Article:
The National cabinet - including Prime Minister Scott Morrison and Chief Medical Officer Professor Brendan Murphy and (on-screen) Jim McDowell, Chief Executive of the South Australia Department of Premier and Cabinet, Premier of NSW Gladys Berejiklian and Premier of Western Australia Mark McGowan - will meet this morning to discuss easing coronavirus restrictions (AAP Image/SMH Pool, Alex Ellinghausen)
Coronavirus restrictions will dominate a crucial meeting of federal and state leaders as Australia maps the road out of the pandemic.
National cabinet will meet on Friday morning to discuss easing restrictions in response to the squashing of infection rates across the country.
Prime Minister Scott Morrison will chair the meeting, but states get the final say on what measures might be eased.
Mr Morrison is more eager than premiers and chief ministers for businesses to get going again.
Home Affairs Minister Peter Dutton warned the road back to normality would be long.
"There are tough months to come," Mr Dutton told Nine on Thursday.
He said there would still be outbreaks, which meant it would be important to slowly ease Australia back to normal.
Victoria is retaining the most hardline approach, while NSW has signalled it will also move cautiously, with outbreaks in those two states still active.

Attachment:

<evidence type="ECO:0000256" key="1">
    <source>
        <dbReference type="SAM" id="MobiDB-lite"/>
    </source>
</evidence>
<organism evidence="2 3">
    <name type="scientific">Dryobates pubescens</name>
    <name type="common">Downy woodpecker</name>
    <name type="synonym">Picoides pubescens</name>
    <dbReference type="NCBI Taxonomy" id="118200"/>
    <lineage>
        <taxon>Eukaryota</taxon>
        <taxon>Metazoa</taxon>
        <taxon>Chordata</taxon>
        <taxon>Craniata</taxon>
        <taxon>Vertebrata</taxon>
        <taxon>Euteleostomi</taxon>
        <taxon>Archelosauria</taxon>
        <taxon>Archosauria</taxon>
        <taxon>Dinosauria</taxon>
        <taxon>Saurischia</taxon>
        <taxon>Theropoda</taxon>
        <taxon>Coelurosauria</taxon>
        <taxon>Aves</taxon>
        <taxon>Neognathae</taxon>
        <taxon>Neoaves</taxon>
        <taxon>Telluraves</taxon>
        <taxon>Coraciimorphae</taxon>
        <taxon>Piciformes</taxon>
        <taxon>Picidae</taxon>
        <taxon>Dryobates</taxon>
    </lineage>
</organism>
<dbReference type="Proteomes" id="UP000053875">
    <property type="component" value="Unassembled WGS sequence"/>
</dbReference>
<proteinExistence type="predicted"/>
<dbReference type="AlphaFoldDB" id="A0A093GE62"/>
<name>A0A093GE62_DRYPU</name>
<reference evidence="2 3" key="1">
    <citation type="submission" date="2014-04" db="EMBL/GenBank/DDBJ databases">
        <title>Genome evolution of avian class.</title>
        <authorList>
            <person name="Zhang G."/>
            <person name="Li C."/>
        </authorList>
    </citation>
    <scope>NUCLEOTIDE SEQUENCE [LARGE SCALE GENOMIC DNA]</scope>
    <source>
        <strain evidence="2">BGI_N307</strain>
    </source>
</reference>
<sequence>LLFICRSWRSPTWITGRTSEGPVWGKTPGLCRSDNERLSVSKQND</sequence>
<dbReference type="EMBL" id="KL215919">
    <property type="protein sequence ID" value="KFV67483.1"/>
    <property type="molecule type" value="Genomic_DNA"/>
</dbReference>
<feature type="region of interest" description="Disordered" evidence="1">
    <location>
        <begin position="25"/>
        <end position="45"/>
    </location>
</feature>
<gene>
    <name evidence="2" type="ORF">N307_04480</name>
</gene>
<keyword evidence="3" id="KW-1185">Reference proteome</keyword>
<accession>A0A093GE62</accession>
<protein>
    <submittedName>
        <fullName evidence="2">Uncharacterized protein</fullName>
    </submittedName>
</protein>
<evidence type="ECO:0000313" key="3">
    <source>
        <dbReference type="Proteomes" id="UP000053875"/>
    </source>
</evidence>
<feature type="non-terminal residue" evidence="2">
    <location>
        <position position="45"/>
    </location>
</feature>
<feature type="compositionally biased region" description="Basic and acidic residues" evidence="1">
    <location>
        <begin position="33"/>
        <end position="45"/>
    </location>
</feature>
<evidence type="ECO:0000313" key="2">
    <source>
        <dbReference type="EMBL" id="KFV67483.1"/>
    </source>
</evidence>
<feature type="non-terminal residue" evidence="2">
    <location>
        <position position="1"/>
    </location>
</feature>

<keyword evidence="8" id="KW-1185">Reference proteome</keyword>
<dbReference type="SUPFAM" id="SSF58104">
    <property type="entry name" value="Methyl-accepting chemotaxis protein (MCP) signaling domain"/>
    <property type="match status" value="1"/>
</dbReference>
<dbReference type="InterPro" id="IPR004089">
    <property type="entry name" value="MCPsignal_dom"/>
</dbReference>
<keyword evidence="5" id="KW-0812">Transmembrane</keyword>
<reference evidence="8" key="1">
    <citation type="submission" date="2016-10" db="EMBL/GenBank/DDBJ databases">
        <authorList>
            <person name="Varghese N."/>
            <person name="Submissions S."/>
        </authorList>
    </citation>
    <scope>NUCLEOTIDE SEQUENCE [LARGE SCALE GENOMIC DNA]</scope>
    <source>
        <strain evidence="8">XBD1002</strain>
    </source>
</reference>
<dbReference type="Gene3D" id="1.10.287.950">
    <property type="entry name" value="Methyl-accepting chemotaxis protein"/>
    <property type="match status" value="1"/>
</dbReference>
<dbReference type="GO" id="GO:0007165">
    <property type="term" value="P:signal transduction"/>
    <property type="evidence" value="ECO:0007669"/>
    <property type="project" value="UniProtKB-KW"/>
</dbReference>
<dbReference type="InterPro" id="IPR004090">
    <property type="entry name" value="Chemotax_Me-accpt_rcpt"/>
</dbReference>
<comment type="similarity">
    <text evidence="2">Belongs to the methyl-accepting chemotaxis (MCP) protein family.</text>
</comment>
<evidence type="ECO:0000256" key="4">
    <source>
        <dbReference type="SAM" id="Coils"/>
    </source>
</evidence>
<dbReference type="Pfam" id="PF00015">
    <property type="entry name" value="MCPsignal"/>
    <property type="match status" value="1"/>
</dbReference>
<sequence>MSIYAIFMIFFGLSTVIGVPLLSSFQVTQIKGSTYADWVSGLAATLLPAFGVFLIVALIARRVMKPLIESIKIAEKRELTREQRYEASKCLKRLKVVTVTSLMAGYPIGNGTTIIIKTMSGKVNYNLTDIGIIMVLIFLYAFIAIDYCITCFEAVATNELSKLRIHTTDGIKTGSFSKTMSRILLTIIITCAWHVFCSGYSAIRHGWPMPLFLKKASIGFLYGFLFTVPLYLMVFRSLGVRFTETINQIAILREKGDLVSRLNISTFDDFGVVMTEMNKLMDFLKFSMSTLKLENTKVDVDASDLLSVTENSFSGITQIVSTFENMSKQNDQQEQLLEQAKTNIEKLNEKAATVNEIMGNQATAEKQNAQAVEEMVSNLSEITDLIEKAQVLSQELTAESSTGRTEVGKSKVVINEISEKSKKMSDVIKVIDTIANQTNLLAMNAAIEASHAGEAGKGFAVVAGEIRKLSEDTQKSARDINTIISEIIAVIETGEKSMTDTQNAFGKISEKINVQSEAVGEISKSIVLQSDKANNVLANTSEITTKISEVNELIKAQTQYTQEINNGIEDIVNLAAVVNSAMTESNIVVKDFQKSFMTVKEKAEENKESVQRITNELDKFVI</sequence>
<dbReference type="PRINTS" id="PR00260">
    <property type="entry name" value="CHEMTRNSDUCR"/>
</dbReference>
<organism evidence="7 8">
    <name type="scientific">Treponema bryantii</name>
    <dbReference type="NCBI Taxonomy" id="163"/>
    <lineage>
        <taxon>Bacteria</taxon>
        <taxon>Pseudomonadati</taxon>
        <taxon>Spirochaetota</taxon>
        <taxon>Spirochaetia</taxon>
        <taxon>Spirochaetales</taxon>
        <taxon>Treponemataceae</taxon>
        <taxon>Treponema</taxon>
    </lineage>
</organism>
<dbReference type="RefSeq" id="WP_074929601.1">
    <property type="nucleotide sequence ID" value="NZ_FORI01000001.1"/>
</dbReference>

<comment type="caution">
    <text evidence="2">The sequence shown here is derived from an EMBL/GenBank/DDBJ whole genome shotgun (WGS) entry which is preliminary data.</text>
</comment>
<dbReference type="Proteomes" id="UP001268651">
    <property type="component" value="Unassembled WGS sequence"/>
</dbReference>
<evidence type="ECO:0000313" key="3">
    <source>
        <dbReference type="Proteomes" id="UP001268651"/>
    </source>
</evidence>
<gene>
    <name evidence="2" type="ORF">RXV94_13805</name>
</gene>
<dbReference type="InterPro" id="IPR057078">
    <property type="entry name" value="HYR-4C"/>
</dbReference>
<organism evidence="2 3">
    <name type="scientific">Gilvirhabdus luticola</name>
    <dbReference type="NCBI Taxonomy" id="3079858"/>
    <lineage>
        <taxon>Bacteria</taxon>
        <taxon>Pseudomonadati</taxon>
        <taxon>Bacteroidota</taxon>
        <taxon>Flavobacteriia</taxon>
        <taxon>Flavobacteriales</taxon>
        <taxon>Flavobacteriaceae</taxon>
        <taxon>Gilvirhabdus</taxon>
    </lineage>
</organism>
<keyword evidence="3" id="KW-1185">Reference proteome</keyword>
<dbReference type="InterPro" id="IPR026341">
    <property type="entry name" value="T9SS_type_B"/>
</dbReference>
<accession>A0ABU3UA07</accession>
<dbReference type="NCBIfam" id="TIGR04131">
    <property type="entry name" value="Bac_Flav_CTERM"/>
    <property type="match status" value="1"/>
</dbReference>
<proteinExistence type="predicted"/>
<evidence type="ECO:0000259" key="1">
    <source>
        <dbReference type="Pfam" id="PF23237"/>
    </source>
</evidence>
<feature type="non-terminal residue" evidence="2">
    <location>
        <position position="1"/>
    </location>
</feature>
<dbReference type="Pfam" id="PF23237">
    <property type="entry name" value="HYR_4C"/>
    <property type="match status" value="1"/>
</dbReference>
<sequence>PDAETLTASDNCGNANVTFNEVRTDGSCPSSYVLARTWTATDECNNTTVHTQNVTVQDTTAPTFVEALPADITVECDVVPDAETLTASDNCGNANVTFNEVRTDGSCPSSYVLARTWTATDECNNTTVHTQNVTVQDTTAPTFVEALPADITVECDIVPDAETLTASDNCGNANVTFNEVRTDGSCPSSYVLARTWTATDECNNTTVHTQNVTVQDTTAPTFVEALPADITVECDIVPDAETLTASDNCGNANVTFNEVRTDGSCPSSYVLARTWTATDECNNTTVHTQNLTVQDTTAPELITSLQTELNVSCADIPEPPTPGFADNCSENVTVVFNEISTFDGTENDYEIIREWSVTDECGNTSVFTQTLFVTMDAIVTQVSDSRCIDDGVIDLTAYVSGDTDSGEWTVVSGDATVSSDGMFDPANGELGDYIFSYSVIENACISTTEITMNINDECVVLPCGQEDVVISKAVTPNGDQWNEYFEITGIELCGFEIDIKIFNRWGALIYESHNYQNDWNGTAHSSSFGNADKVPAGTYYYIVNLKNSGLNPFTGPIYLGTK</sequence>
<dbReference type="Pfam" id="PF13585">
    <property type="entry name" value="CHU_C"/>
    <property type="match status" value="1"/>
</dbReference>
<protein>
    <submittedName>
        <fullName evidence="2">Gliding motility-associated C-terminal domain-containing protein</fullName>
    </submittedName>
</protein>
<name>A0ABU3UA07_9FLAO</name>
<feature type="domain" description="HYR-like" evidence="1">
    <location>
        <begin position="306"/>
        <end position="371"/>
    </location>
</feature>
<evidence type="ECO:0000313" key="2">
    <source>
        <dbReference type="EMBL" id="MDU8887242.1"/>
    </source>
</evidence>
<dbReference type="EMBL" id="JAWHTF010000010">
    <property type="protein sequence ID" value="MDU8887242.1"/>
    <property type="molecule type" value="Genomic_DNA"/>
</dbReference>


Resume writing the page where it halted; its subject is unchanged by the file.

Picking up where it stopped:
Queensland is allowing groups of five to visit other houses from Mother's Day, with Premier Annastacia Palaszczuk framing it as a reward for achieving good infection results.
The NT, WA and SA are among the least restrictive jurisdictions, while Tasmania and the ACT are yet to wind rules back significantly.
Health Minister Greg Hunt said state governments would make decisions about relaxing restrictions based on their circumstances.
"What we hope comes out of national cabinet, and what I expect, is a clear roadmap out, with clear stages," he said.
The devastating economic impact of coronavirus is being felt across the country, with unemployment soaring as major sectors bear the brunt of the shutdown.
National Australia Bank believes employment has reached 11 per cent based on one million people having unemployment claims processed.
But there are also fears of a second infection wave when restrictions are lifted.
Health officials are confident Australia is well placed to handle further outbreaks, along with a strong testing and tracing regime to counter the fresh spread.
Leaders are facing the delicate balance between saving livelihoods and protecting lives.
Mr Dutton said state and federal leaders were trying to strike the right settings.
"Ultimately, we want to take the advice of the medical officers as well as frankly of the Reserve Bank governor, the secretary of Treasury and others," he told 2GB radio.
"Having no cases but people literally watching their lives collapse around them if they've got a small business, for example - that is not the outcome we want."
There have been 97 deaths from coronavirus in Australia, while more than 6000 of the 6897 people infected have recovered.
An outbreak at a Melbourne abattoir has been linked to 62 cases but no deaths, while a cluster at a Sydney nursing home has claimed 16 lives.
© AAP 2020